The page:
Dar es Salaam, September 21, 2001 (FH) A second witness testifying against the extradition to Rwanda of former army officer Bernard Ntuyahaga on Friday told a Tanzanian court that the defendant should find a better way of killing himself than going back to Rwanda and being cut to pieces. Burundian Roman Catholic priest Juvénal Bamboneyeho also told the Resident Magistrate Court in Dar es Salaam that Ntuyahaga could not have murdered former Rwandan prime minister Agathe Uwingiliyimana at the start of the 1994 genocide because she was a fellow southerner, unlike most of the people in power at the time.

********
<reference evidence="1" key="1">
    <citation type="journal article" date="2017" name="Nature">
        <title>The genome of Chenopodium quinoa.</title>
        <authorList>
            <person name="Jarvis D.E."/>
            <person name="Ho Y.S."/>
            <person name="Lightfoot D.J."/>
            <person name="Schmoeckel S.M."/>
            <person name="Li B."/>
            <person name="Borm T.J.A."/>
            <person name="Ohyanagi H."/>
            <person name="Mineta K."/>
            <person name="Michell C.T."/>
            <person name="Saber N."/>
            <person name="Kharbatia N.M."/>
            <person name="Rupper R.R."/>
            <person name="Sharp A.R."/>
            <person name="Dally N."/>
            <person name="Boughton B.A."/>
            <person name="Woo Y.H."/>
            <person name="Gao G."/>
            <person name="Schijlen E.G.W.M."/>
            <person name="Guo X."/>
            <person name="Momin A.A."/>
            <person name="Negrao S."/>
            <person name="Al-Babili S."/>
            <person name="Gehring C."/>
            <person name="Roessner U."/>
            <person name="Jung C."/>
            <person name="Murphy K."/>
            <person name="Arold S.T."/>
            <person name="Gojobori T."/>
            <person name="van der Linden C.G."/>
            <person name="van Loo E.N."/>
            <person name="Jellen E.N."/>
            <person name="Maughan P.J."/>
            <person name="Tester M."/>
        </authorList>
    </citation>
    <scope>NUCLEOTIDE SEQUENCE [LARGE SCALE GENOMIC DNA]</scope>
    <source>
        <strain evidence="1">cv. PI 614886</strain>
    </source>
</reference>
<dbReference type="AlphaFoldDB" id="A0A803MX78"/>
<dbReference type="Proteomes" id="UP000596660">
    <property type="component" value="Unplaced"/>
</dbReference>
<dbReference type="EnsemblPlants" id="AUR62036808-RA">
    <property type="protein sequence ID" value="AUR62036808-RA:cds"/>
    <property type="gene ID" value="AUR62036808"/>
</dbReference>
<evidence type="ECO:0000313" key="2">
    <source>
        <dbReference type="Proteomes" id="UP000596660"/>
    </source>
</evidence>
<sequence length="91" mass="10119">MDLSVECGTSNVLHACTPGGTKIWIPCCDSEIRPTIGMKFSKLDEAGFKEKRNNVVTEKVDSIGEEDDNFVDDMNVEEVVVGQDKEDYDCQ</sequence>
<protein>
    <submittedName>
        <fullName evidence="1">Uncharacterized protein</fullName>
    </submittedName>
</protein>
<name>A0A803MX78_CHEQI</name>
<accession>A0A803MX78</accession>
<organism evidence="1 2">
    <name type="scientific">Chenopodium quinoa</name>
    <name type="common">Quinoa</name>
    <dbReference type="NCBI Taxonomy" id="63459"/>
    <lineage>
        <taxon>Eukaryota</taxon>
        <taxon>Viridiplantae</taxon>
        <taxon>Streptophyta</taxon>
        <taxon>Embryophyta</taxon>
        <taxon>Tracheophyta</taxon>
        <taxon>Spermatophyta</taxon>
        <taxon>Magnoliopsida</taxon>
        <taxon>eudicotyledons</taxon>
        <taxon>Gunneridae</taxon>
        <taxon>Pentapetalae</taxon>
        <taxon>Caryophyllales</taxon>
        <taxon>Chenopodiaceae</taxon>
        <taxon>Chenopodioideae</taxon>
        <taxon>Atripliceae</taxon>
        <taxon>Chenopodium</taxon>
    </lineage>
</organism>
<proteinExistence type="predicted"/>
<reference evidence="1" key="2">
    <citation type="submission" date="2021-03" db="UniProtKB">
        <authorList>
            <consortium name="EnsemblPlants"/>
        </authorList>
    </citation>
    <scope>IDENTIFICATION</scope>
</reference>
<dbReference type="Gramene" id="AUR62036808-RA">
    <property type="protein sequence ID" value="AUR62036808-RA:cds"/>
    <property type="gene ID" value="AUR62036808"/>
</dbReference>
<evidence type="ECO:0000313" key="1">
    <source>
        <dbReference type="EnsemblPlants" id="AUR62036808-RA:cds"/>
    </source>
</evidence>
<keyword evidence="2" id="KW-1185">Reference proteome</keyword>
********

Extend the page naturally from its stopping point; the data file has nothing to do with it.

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"How could he kill the only authority who is from the South like himself?" asked Father Juvénal. "For whose interest could he do that?"Rwanda wants Ntuyahaga in connection with the killing of Uwingiliyimana and 10 Belgian UN peacekeepers in Kigali on April 7th, 1994. Kigali lodged its extradition request to Tanzania more than two years ago. Father Juvénal said that the presumption of innocence did not exist in Rwanda and that those who went back were either killed or left to languish in prison. "People are being pre-judged," said the witness. He gave as examples businessman Froduald Karamira, who was forced back to Rwanda, tried and then executed; and former Justice Minister Agnès Ntamabyaliro who was brought back forcibly during the first war in Congo (DRC) and thrown into jail. She has not yet been tried. The witness was responding to questions from Ntuyahaga's co-counsel Professor Jwan Mwaikusa of Tanzania. Ntuyahaga's defence is led by Luc de Temmerman of Belgium. Father Juvénal lived in Rwanda for 22 years, from 1972 to June 1994. He said he had to leave Gitarama, where he was working as parish priest, onJune 10th after hearing that the Tutsi-led Rwandan Patriotic Front (RPF) had killed three bishops and 11 priests in the neighbouring town of Kabgayi. He said he knew Major Ntuyahaga for six months when the defendant was commanding a military base in Gitarama, and that they used to drink together in the evening after work. However, the witness said he did not know Ntuyahaga's whereabouts on April 7th, 1994. "I was not in Kigali, how would I know?" he said in response to questioning from State Attorney Amma Munisi. Asked the source of his information on Rwanda, the witness said it came from documentation and media reports, including Vatican Radio. Prosecution claimed that it was therefore based on hearsay. Father Juvénal is the second witness to testify in Ntuyahaga's defence. A Belgian who worked in Rwanda for seven years also told the court on Wednesday that Ntuyahaga would be killed if he were sent to Rwanda. The hearing was adjourned to November 26th, when the defence expected to bring two or three more witnesses. They are expected to be the last. NI/JC/PHD/FH (NU0921e)